US Stamps

Charles A. Fricke, 1921-2017

May 3, 2021, 6 PM
Philatelic writer Charles A. Fricke died Feb. 14 at age 95.

By Michael Baadke

Charles A. Fricke, a prominent philatelic writer who broke new ground with original research involving plating of the first issue United States postal card, died Feb. 14 at age 95.

Mr. Fricke was a longtime collector of postal stationery who received the 1981 APS Luff award for distinguished philatelic research, was inducted into the APS Writers Unit hall of fame in 1989, and was honored in 2016 with the APS Charles J. Peterson philatelic literature life achievement award.

He also earned additional national and international awards for his philatelic exhibits.

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Beginning in 1961, he contributed articles to The Congress Book, the annual publication of the American Philatelic Congress, including studies of the first postal card involving the identification and classification of die flaws. He also lectured on the subject of the first U.S. postal card at philatelic exhibitions.

Among other works, Mr. Fricke authored Centennial Handbook of the First Postal Card of the United States, 1873-1973 (published in two volumes and a supplement in 1973); and The United States International Single Postal Cards of 1879-1897-1898 in 1974.

Along with writing and editing the handbooks, Mr. Fricke also prepared original illustrations.

Although his primary interest was in U.S. postal cards, Mr. Fricke also enjoyed researching essays and proofs of issued cards, advertising on postal stationery of the world, and first-issue postal cards of the world.

He developed an enduring interest in postal history aspects of commercial picture postcards, documented in his long-running Postcards Over Easy column in Scott Stamp Monthly, and in later articles in Linn’s Stamp News.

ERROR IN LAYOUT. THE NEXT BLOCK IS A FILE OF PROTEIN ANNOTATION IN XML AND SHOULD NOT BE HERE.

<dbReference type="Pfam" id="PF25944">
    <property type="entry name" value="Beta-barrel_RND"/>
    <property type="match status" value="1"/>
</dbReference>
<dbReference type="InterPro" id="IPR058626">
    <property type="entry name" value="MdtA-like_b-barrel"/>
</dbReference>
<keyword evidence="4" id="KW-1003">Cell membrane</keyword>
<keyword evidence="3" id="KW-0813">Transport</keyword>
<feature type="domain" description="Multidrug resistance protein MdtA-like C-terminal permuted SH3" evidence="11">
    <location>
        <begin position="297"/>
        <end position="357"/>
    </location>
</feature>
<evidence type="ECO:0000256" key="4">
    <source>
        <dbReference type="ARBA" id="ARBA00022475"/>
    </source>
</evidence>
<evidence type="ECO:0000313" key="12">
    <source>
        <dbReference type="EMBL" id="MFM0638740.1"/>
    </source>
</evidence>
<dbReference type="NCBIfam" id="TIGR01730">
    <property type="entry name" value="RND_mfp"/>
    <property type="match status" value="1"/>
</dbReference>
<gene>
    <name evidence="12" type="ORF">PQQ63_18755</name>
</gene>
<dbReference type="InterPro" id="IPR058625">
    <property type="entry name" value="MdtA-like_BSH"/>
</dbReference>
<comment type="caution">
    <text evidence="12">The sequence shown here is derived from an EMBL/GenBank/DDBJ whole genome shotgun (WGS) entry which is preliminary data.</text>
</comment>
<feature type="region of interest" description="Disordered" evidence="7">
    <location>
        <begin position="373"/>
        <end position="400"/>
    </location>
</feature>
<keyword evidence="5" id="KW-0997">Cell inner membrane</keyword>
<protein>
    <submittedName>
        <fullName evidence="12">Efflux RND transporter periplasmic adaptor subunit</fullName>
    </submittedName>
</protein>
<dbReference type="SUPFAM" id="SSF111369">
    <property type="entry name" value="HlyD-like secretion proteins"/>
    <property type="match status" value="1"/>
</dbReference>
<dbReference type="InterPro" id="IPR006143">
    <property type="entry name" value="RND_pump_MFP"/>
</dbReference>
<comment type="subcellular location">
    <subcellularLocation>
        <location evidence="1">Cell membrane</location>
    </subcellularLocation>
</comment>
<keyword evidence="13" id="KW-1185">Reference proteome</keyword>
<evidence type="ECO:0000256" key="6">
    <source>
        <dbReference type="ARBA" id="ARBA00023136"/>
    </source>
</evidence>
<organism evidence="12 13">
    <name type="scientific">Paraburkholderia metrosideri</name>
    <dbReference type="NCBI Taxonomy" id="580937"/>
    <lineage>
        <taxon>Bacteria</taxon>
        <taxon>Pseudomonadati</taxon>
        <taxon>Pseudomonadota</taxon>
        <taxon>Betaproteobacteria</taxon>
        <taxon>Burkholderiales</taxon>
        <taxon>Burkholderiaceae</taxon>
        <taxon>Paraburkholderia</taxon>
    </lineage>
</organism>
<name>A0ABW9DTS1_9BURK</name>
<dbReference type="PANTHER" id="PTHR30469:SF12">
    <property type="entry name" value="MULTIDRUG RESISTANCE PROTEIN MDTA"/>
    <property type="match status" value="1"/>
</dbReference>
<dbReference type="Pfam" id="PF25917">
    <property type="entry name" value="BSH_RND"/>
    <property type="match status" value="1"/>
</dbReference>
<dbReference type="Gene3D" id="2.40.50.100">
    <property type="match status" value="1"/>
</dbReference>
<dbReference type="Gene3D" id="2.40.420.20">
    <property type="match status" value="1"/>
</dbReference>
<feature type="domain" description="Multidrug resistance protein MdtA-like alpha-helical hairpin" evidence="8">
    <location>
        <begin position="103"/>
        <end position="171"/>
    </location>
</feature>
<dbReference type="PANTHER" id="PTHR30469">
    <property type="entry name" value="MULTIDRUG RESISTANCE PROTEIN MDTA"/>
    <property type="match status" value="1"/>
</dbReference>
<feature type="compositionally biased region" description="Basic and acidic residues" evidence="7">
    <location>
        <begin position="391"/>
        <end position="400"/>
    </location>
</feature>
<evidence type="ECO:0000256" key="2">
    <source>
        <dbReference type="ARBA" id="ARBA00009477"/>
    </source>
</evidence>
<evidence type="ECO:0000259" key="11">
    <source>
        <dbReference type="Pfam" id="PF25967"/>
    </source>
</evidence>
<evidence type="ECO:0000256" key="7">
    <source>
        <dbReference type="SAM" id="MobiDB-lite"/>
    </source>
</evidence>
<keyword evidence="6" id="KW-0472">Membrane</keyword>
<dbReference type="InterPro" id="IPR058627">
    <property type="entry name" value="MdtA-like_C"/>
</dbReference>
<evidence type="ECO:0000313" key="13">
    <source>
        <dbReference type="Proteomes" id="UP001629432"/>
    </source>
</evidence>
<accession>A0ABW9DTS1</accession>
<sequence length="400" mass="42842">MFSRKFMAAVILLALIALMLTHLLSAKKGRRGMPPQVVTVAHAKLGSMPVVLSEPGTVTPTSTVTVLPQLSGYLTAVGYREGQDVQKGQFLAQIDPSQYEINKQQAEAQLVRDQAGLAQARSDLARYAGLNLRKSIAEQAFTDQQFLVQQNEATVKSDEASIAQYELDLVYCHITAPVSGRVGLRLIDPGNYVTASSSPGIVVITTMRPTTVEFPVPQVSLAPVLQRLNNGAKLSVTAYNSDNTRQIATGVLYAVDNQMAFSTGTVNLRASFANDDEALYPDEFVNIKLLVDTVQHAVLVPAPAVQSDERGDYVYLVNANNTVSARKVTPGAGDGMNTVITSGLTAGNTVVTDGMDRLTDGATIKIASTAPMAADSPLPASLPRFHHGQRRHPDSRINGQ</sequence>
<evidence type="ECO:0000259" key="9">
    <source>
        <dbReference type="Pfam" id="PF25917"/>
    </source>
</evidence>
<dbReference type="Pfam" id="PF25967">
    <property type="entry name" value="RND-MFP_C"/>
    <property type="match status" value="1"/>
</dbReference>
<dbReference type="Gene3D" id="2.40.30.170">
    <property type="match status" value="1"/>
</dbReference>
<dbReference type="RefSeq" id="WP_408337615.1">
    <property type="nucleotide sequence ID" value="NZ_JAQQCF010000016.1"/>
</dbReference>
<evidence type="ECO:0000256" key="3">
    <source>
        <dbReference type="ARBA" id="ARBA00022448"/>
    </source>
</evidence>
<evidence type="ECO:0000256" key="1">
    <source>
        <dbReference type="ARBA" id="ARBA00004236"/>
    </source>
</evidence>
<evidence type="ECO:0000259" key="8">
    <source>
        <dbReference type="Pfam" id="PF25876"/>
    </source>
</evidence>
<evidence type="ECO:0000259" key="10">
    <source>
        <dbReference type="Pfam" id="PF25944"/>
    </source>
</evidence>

He contributed hundreds of articles to Linn’s and other philatelic publications, including The American Philatelist, U.S. Stamp News, Postal Stationery, and Mekeel’s and Stamps.

He once explained the appeal of collecting postal cards by noting, “It is probably the one postal emission that when used, carries the complete story from the imprinting of the stamp design on the card stock through its receipt by the addressee.”

His many affiliations with philatelic organizations included service as president of the United Postal Stationery Society from 1963-64, and on the UPSS editorial committee, where he contributed to the development of the specialized United States Postal Card Catalog.

He was also a member of the Essay-Proof Society and the American Philatelic Congress.

Charles A. Fricke was born Oct. 6, 1921, and served in the U.S. Navy as a radar operator on Okinawa.

Originally a draftsman, he was employed as an engineering specialist in the design and data control section of Philco-Ford Corp. of Willow Grove, Pa., and was the U.S. delegate and secretary of the NATO committee on standardization of the engineering and drafting symbols.

He is survived by his wife Nettie, whom he married in 1947; their sons David, Michael and Rob; daughters-in-law Susan and Bobbie; and grandchildren Rob and Robyn.